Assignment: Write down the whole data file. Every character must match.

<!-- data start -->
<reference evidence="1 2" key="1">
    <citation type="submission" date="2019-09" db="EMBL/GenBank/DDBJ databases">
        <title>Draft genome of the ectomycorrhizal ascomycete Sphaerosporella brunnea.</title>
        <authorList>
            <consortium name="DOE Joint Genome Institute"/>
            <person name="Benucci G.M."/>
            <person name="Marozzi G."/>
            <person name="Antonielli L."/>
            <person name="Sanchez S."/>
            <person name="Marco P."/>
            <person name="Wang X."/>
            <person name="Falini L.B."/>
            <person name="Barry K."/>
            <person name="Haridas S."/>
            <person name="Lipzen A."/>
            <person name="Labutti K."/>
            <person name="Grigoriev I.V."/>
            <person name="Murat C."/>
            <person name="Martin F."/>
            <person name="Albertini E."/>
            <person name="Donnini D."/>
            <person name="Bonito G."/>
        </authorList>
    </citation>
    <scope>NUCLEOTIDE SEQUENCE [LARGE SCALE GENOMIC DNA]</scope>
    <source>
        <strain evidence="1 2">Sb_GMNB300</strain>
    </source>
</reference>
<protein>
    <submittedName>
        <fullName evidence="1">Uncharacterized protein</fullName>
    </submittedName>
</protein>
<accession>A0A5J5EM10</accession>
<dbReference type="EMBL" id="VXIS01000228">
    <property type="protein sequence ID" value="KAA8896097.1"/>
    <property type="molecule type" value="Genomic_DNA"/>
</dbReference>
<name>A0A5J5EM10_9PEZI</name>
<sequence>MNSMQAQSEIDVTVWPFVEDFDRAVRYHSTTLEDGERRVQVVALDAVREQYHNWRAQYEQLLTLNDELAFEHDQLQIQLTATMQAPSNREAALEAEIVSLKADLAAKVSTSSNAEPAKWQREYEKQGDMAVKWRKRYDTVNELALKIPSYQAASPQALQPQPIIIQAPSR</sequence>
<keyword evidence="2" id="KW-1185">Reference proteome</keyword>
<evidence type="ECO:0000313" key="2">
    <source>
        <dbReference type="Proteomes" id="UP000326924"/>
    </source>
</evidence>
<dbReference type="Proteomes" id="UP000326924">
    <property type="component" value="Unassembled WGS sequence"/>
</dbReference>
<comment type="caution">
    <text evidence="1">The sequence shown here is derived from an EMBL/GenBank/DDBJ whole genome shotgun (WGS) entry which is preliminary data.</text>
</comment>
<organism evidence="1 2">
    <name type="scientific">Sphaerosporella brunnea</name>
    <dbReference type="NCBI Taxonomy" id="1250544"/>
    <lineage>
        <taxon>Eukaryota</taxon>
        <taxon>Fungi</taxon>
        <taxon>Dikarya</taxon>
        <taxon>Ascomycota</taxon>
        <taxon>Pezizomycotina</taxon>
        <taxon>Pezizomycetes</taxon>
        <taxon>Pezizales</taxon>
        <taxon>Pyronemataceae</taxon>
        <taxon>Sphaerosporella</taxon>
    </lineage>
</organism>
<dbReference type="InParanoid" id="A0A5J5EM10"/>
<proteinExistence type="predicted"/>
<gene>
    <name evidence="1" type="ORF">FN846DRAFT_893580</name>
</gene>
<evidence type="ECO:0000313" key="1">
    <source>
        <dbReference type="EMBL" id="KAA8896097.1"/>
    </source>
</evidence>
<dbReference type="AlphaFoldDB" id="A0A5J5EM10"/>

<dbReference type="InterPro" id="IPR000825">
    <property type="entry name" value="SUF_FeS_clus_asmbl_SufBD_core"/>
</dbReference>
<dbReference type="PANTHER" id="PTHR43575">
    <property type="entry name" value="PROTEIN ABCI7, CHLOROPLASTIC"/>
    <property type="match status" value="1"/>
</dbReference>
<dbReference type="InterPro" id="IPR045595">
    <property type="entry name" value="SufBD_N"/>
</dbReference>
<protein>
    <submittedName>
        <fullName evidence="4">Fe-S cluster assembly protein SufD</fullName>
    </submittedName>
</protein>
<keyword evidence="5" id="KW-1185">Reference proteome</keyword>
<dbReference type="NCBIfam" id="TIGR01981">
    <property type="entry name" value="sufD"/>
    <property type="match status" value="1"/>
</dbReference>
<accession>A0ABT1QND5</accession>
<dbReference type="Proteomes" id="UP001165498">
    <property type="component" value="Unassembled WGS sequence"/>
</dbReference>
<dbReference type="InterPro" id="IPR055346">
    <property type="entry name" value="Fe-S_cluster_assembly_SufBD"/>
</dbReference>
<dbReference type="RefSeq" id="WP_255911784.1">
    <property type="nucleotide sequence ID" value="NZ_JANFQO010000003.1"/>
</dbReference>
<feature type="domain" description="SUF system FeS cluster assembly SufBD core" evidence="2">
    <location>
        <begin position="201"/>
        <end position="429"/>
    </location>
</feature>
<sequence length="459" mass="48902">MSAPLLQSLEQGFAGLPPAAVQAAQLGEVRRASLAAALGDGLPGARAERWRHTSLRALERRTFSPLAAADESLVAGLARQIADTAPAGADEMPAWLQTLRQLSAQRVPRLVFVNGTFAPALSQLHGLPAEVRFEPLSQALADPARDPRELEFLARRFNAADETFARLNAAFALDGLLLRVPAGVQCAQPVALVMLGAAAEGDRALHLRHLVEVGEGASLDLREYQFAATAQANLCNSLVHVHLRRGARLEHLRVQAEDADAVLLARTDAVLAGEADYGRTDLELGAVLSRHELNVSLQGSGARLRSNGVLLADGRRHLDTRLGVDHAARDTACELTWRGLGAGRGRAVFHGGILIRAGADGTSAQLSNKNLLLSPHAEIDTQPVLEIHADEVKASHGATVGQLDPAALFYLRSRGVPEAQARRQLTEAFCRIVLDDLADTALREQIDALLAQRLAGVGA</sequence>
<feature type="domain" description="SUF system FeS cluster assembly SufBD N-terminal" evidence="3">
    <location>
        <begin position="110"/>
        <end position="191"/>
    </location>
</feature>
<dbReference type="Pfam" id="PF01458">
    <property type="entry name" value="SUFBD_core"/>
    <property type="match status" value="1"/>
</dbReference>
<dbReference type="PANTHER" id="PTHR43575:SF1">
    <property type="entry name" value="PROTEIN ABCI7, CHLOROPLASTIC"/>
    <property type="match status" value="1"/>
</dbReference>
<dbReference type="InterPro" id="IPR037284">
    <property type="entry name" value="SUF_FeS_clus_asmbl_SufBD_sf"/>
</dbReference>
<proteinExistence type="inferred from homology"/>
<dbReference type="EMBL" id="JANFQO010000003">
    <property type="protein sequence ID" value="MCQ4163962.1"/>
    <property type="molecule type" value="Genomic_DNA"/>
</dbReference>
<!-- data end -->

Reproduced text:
<reference evidence="1 2" key="1">
    <citation type="submission" date="2019-09" db="EMBL/GenBank/DDBJ databases">
        <title>Draft genome of the ectomycorrhizal ascomycete Sphaerosporella brunnea.</title>
        <authorList>
            <consortium name="DOE Joint Genome Institute"/>
            <person name="Benucci G.M."/>
            <person name="Marozzi G."/>
            <person name="Antonielli L."/>
            <person name="Sanchez S."/>
            <person name="Marco P."/>
            <person name="Wang X."/>
            <person name="Falini L.B."/>
            <person name="Barry K."/>
            <person name="Haridas S."/>
            <person name="Lipzen A."/>
            <person name="Labutti K."/>
            <person name="Grigoriev I.V."/>
            <person name="Murat C."/>
            <person name="Martin F."/>
            <person name="Albertini E."/>
            <person name="Donnini D."/>
            <person name="Bonito G."/>
        </authorList>
    </citation>
    <scope>NUCLEOTIDE SEQUENCE [LARGE SCALE GENOMIC DNA]</scope>
    <source>
        <strain evidence="1 2">Sb_GMNB300</strain>
    </source>
</reference>
<protein>
    <submittedName>
        <fullName evidence="1">Uncharacterized protein</fullName>
    </submittedName>
</protein>
<accession>A0A5J5EM10</accession>
<dbReference type="EMBL" id="VXIS01000228">
    <property type="protein sequence ID" value="KAA8896097.1"/>
    <property type="molecule type" value="Genomic_DNA"/>
</dbReference>
<name>A0A5J5EM10_9PEZI</name>
<sequence>MNSMQAQSEIDVTVWPFVEDFDRAVRYHSTTLEDGERRVQVVALDAVREQYHNWRAQYEQLLTLNDELAFEHDQLQIQLTATMQAPSNREAALEAEIVSLKADLAAKVSTSSNAEPAKWQREYEKQGDMAVKWRKRYDTVNELALKIPSYQAASPQALQPQPIIIQAPSR</sequence>
<keyword evidence="2" id="KW-1185">Reference proteome</keyword>
<evidence type="ECO:0000313" key="2">
    <source>
        <dbReference type="Proteomes" id="UP000326924"/>
    </source>
</evidence>
<dbReference type="Proteomes" id="UP000326924">
    <property type="component" value="Unassembled WGS sequence"/>
</dbReference>
<comment type="caution">
    <text evidence="1">The sequence shown here is derived from an EMBL/GenBank/DDBJ whole genome shotgun (WGS) entry which is preliminary data.</text>
</comment>
<organism evidence="1 2">
    <name type="scientific">Sphaerosporella brunnea</name>
    <dbReference type="NCBI Taxonomy" id="1250544"/>
    <lineage>
        <taxon>Eukaryota</taxon>
        <taxon>Fungi</taxon>
        <taxon>Dikarya</taxon>
        <taxon>Ascomycota</taxon>
        <taxon>Pezizomycotina</taxon>
        <taxon>Pezizomycetes</taxon>
        <taxon>Pezizales</taxon>
        <taxon>Pyronemataceae</taxon>
        <taxon>Sphaerosporella</taxon>
    </lineage>
</organism>
<dbReference type="InParanoid" id="A0A5J5EM10"/>
<proteinExistence type="predicted"/>
<gene>
    <name evidence="1" type="ORF">FN846DRAFT_893580</name>
</gene>
<evidence type="ECO:0000313" key="1">
    <source>
        <dbReference type="EMBL" id="KAA8896097.1"/>
    </source>
</evidence>
<dbReference type="AlphaFoldDB" id="A0A5J5EM10"/>

<dbReference type="InterPro" id="IPR000825">
    <property type="entry name" value="SUF_FeS_clus_asmbl_SufBD_core"/>
</dbReference>
<dbReference type="PANTHER" id="PTHR43575">
    <property type="entry name" value="PROTEIN ABCI7, CHLOROPLASTIC"/>
    <property type="match status" value="1"/>
</dbReference>
<dbReference type="InterPro" id="IPR045595">
    <property type="entry name" value="SufBD_N"/>
</dbReference>
<protein>
    <submittedName>
        <fullName evidence="4">Fe-S cluster assembly protein SufD</fullName>
    </submittedName>
</protein>
<keyword evidence="5" id="KW-1185">Reference proteome</keyword>
<dbReference type="NCBIfam" id="TIGR01981">
    <property type="entry name" value="sufD"/>
    <property type="match status" value="1"/>
</dbReference>
<accession>A0ABT1QND5</accession>
<dbReference type="Proteomes" id="UP001165498">
    <property type="component" value="Unassembled WGS sequence"/>
</dbReference>
<dbReference type="InterPro" id="IPR055346">
    <property type="entry name" value="Fe-S_cluster_assembly_SufBD"/>
</dbReference>
<dbReference type="RefSeq" id="WP_255911784.1">
    <property type="nucleotide sequence ID" value="NZ_JANFQO010000003.1"/>
</dbReference>
<feature type="domain" description="SUF system FeS cluster assembly SufBD core" evidence="2">
    <location>
        <begin position="201"/>
        <end position="429"/>
    </location>
</feature>
<sequence length="459" mass="48902">MSAPLLQSLEQGFAGLPPAAVQAAQLGEVRRASLAAALGDGLPGARAERWRHTSLRALERRTFSPLAAADESLVAGLARQIADTAPAGADEMPAWLQTLRQLSAQRVPRLVFVNGTFAPALSQLHGLPAEVRFEPLSQALADPARDPRELEFLARRFNAADETFARLNAAFALDGLLLRVPAGVQCAQPVALVMLGAAAEGDRALHLRHLVEVGEGASLDLREYQFAATAQANLCNSLVHVHLRRGARLEHLRVQAEDADAVLLARTDAVLAGEADYGRTDLELGAVLSRHELNVSLQGSGARLRSNGVLLADGRRHLDTRLGVDHAARDTACELTWRGLGAGRGRAVFHGGILIRAGADGTSAQLSNKNLLLSPHAEIDTQPVLEIHADEVKASHGATVGQLDPAALFYLRSRGVPEAQARRQLTEAFCRIVLDDLADTALREQIDALLAQRLAGVGA</sequence>
<feature type="domain" description="SUF system FeS cluster assembly SufBD N-terminal" evidence="3">
    <location>
        <begin position="110"/>
        <end position="191"/>
    </location>
</feature>
<dbReference type="Pfam" id="PF01458">
    <property type="entry name" value="SUFBD_core"/>
    <property type="match status" value="1"/>
</dbReference>
<dbReference type="PANTHER" id="PTHR43575:SF1">
    <property type="entry name" value="PROTEIN ABCI7, CHLOROPLASTIC"/>
    <property type="match status" value="1"/>
</dbReference>
<dbReference type="InterPro" id="IPR037284">
    <property type="entry name" value="SUF_FeS_clus_asmbl_SufBD_sf"/>
</dbReference>
<proteinExistence type="inferred from homology"/>
<dbReference type="EMBL" id="JANFQO010000003">
    <property type="protein sequence ID" value="MCQ4163962.1"/>
    <property type="molecule type" value="Genomic_DNA"/>
</dbReference>